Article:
Since 2008, The Reader, with its headquarters in Calderstones Park, has pioneered the use of Shared Reading to improve well-being, reduce social isolation and build resilience in diverse communities across the UK and beyond. They inspire and support people to read great literature aloud together. This simple idea changes lives and builds communities. Groups worked-with include looked after children, people in recovery from substance mis-use, prisoners, individuals living with dementia, parents, teachers, people with mental and physical health conditions and many more. Their ambition is that Shared Reading will become so widespread that everyone, whoever they are, wherever they are, can access one of our groups. They aim to build a movement of Readers, so that Shared Reading will become part of everyday life.

11. Opposite the Gallery take the path on the right. Follow the path round to the left then right to find the Allerton Oak, in a woodland area, surrounded by railings.

The Allerton Oak is estimated to be over 1,000 years old. According to legend the ancient local Hundred Court sat beneath its branches. Its dilapidated state is said to be due to the explosion of the gunpowder ship Lottie Sleigh over three miles away on the River Mersey in 1864. It is dependent upon a number of props that hold it up. Acorns and leaves from the oak were sent to soldiers by their families during World War II.

12. Return to the Mansion House.  Follow the path to the left of the children’s playground then turn left along the broad avenue, past the small lake, set back on the left. 

The playground is named after Linda McCartney, Paul McCartney’s late wife, which was officially opened by Paul on 19th July 1998. Paul also unveiled a plaque at the entrance, and planted a Cypress Oak tree (Quercus fastigiata) nearby overlooking the play area.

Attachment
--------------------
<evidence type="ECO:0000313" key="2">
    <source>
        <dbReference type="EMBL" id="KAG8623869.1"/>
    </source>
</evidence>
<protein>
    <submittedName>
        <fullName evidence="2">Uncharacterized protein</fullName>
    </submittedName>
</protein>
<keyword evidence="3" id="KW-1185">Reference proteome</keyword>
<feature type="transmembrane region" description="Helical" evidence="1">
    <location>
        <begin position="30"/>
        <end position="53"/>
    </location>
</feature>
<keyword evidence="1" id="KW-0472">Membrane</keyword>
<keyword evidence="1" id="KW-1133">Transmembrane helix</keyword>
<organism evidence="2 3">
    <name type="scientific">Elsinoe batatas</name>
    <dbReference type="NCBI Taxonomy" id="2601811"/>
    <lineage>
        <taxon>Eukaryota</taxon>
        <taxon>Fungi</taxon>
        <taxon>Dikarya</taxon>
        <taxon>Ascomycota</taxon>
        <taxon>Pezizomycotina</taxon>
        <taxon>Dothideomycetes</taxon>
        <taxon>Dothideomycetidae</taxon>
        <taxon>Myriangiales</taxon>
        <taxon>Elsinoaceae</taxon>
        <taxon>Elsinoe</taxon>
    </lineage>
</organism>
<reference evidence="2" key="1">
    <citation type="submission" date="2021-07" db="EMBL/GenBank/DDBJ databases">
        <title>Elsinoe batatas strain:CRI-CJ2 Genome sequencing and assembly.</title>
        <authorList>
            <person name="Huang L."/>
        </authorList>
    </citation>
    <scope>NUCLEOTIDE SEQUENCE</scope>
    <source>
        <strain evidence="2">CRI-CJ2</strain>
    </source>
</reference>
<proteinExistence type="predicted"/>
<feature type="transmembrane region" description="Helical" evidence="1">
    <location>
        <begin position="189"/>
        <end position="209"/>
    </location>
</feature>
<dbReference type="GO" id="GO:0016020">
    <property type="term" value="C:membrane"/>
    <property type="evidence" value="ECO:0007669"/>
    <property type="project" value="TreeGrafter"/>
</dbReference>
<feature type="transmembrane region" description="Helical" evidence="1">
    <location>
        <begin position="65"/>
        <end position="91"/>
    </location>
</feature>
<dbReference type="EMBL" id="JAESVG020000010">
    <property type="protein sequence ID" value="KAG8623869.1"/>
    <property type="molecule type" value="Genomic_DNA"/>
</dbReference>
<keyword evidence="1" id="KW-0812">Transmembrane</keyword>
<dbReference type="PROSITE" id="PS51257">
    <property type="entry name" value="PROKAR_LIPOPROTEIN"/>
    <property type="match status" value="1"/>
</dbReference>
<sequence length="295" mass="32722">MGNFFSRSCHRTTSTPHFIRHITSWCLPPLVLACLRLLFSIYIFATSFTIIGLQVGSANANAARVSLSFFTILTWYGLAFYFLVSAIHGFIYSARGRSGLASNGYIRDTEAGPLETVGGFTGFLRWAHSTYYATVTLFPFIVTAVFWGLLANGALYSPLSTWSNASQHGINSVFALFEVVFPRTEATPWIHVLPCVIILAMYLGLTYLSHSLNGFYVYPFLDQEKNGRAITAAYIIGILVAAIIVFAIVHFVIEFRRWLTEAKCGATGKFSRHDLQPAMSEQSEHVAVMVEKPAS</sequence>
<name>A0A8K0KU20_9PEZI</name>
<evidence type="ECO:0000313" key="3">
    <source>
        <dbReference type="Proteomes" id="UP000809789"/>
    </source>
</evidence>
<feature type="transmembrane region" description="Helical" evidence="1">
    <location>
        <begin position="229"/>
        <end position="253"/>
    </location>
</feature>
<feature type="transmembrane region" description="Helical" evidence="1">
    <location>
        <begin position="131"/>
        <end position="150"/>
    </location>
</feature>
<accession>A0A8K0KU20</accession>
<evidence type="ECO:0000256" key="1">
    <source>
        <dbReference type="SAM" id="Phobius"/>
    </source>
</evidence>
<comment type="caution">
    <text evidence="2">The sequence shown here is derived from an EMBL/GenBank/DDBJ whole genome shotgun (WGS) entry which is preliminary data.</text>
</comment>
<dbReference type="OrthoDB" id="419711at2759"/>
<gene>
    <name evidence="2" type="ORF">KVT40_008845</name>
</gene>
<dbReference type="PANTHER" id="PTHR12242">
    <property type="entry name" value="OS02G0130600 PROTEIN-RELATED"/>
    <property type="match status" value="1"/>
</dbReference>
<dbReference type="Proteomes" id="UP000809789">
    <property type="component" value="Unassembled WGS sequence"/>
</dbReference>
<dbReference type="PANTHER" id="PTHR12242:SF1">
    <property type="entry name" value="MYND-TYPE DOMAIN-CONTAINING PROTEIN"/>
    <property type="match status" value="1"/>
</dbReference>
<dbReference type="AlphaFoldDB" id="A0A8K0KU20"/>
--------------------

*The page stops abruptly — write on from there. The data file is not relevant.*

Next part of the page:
13.  Follow the avenue to the park exit on Yew Tree Road. Turn right and follow Yew Tree Road, straight on at the junction with Allerton Road where it becomes Booker Avenue. At the crossroads, turn left into a dual carriageway, Mather Avenue.  Cross to the far side of Mather Avenue and turn left. After passing the Merseyside police building, turn right into Forthlin Road and walk along its right side to 20 Forthlin Road.

20 Forthlin Road was the home of Paul McCartney from 1955. McCartney is one of the most successful composers and performers of all time. More than 2,200 artists have covered his Beatles song “Yesterday”, making it one of the most covered songs in popular music history. Wings’ 1977 release “Mull of Kintyre” is one of the all-time best-selling singles in the UK. In 1997, McCartney was Knighted for services to music.

14. Return to Mather Avenue.  Cross to the far side of Mather Avenue and turn right. Turn left up Heath Road.  At the T junction at the top of Heath Road, cross Allerton Road and follow the track opposite through woods. Continue straight on along this track, with Allerton Park Golf Club on the left. go straight on at a crossing of paths.  Emerge from the track on Menlove Avenue.

15. Cross Menlove Avenue and turn right, then left by the Derby Arms. Pass to the right of the Derby Arms, with or without stopping for refreshments.  Turn left at the “Superstore” sign and return to the Tesco car park.